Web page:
Google may soon have to shell out £2.3bn to the European Commission for “abusing” its monopoly on the market by promoting its own shopping service at the expense of rivals.
The EU believes Google’s search results have been manipulated to return shopping results that favour itself and harm competitors, and officials in Brussels are apparently set to wrap up a seven-year investigation into the company’s search practices next month before issuing the levy.
Sources close to the situation said officials aimed to make an announcement before the summer break and could make their move as early as next month, although cautioned that Google’s bill for crushing competition online had not been finalised.
The maximum possible is around £5.1bn, or a tenth of Google’s total annual sales.
Margarethe Vestager, the Competition Commissioner, on Friday raised the possibility of further charges in other specialised web search markets such as travel information and maps.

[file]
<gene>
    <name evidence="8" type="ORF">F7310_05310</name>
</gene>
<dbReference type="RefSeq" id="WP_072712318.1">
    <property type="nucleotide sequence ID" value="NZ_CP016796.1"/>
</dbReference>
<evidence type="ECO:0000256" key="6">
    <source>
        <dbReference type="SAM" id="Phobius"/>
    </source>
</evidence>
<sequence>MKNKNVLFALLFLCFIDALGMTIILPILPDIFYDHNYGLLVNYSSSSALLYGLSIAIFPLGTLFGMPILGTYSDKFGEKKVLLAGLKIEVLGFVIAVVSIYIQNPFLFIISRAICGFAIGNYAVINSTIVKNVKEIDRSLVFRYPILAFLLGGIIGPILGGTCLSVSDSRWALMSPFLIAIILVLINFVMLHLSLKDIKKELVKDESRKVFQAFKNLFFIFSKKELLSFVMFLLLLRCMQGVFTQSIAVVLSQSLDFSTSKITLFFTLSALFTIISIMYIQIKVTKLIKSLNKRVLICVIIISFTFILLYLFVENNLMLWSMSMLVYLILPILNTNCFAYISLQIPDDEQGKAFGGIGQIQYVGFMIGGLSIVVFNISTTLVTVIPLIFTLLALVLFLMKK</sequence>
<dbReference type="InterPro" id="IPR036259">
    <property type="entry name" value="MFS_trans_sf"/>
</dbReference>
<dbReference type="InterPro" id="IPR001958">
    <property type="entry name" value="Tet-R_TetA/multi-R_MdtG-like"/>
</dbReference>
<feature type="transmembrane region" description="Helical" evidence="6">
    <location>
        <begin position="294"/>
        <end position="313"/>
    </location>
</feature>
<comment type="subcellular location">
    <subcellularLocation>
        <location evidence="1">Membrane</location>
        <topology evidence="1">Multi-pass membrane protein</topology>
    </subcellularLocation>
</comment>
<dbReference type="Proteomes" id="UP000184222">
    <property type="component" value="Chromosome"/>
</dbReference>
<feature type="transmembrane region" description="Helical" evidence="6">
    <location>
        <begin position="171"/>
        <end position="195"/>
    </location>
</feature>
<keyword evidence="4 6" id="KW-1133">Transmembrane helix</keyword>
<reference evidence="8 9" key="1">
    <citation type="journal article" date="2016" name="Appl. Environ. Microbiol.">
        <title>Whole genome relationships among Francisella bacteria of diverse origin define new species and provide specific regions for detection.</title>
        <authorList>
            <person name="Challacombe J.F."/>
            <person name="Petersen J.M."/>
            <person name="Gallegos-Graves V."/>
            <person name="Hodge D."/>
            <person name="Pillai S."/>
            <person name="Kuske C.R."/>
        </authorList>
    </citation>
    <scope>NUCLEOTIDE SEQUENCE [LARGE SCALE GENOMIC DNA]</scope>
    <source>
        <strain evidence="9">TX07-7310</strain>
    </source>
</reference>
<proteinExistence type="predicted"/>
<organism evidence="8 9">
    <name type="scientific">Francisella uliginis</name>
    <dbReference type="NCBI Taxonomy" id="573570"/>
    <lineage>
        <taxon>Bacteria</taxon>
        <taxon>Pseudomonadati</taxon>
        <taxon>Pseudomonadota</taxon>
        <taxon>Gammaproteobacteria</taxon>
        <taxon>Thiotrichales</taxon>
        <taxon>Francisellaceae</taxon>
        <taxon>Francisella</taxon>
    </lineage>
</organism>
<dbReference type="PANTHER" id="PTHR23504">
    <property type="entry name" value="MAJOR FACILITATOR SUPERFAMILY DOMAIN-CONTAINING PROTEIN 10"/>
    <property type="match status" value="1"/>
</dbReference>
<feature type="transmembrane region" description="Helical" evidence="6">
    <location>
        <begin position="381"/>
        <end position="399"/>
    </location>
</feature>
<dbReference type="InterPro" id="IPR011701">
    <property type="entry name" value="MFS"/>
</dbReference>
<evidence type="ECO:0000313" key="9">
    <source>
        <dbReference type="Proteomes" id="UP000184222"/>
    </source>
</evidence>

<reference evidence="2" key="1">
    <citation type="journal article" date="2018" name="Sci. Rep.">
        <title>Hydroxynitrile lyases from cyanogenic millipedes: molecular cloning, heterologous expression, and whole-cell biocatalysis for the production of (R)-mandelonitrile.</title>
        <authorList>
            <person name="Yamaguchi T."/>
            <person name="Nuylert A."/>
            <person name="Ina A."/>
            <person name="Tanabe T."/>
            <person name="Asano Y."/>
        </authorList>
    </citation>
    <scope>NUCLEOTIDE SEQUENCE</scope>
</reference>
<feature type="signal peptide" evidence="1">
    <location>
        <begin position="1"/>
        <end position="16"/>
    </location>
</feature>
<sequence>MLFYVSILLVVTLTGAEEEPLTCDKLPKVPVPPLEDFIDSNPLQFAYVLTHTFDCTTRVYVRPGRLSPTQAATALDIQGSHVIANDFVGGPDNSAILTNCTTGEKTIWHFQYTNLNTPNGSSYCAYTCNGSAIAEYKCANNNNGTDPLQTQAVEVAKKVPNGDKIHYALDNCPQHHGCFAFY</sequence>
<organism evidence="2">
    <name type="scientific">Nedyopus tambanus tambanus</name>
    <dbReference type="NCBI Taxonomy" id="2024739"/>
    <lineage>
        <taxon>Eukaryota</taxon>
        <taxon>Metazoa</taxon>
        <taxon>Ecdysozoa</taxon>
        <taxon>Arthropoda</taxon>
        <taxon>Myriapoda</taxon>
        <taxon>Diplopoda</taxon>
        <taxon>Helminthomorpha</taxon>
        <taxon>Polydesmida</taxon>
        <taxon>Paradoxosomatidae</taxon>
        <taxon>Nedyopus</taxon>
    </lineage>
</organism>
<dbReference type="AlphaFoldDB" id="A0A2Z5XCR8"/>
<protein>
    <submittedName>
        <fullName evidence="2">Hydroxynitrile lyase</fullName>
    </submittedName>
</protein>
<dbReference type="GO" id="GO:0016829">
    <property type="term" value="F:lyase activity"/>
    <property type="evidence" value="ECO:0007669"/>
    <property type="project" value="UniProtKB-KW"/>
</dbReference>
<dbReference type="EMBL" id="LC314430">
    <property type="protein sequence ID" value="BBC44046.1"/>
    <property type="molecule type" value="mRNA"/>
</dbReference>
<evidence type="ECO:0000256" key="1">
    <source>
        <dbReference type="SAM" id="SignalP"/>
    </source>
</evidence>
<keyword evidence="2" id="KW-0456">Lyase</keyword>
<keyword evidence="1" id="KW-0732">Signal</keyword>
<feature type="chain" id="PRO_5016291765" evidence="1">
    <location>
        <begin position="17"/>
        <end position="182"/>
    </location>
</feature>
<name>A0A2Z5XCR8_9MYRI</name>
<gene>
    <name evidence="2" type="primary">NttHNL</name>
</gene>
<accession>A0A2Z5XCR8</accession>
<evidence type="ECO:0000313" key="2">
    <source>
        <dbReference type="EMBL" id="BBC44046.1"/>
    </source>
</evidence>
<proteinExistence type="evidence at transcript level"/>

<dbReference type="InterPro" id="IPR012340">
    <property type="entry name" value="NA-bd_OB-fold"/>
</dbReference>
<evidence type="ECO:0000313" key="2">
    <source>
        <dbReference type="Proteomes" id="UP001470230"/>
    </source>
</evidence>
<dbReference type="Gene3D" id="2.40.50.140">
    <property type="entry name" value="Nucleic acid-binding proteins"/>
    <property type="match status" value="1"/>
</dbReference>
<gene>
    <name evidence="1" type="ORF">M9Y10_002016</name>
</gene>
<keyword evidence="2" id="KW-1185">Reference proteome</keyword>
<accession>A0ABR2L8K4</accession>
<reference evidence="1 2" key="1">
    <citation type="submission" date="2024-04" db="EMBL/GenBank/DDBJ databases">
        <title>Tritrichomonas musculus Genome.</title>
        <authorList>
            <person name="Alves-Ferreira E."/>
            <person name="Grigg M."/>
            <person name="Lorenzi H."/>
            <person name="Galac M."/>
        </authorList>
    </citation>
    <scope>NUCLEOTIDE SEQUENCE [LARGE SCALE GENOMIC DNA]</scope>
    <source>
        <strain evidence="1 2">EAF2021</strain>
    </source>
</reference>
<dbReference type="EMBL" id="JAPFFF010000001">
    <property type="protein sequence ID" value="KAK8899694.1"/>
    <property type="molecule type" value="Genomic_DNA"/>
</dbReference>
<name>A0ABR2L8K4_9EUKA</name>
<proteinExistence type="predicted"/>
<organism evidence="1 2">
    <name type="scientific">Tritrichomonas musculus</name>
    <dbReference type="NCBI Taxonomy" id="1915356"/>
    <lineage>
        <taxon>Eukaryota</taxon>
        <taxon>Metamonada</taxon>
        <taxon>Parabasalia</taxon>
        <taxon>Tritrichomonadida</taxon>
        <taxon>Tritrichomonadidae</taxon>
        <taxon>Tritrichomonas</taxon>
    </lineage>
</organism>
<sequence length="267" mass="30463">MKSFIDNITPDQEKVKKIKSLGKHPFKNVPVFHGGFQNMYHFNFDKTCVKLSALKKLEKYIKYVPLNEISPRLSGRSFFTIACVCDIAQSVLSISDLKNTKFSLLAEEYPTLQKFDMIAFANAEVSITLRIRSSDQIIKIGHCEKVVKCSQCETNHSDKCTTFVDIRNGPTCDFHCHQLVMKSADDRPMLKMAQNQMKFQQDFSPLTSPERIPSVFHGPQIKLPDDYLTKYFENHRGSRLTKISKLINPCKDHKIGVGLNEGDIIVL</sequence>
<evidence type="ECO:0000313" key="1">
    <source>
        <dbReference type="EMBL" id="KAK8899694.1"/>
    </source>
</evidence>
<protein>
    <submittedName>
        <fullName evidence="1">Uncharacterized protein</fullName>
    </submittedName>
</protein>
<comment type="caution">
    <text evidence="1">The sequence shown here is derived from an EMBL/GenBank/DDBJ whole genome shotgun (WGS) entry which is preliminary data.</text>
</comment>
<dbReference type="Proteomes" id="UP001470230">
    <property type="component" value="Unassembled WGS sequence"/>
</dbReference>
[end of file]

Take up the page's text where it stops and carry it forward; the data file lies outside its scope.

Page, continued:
Legal sources said the fine it faces over shopping comparison is likely to take account of the fact that Google abused its monopoly on general web search over many years. The European Commission may also seek to make an example of the company over changes to its algorithms during the investigation that made it even harder for competitors to thrive, as well as what some officials now see as its delaying tactics during the investigation.
Google has declined to comment. It could choose to fight the fine and new search rules in the European Court of Justice.
Google is also subject to headlines this morning relating to its controversial tax affairs in the UK.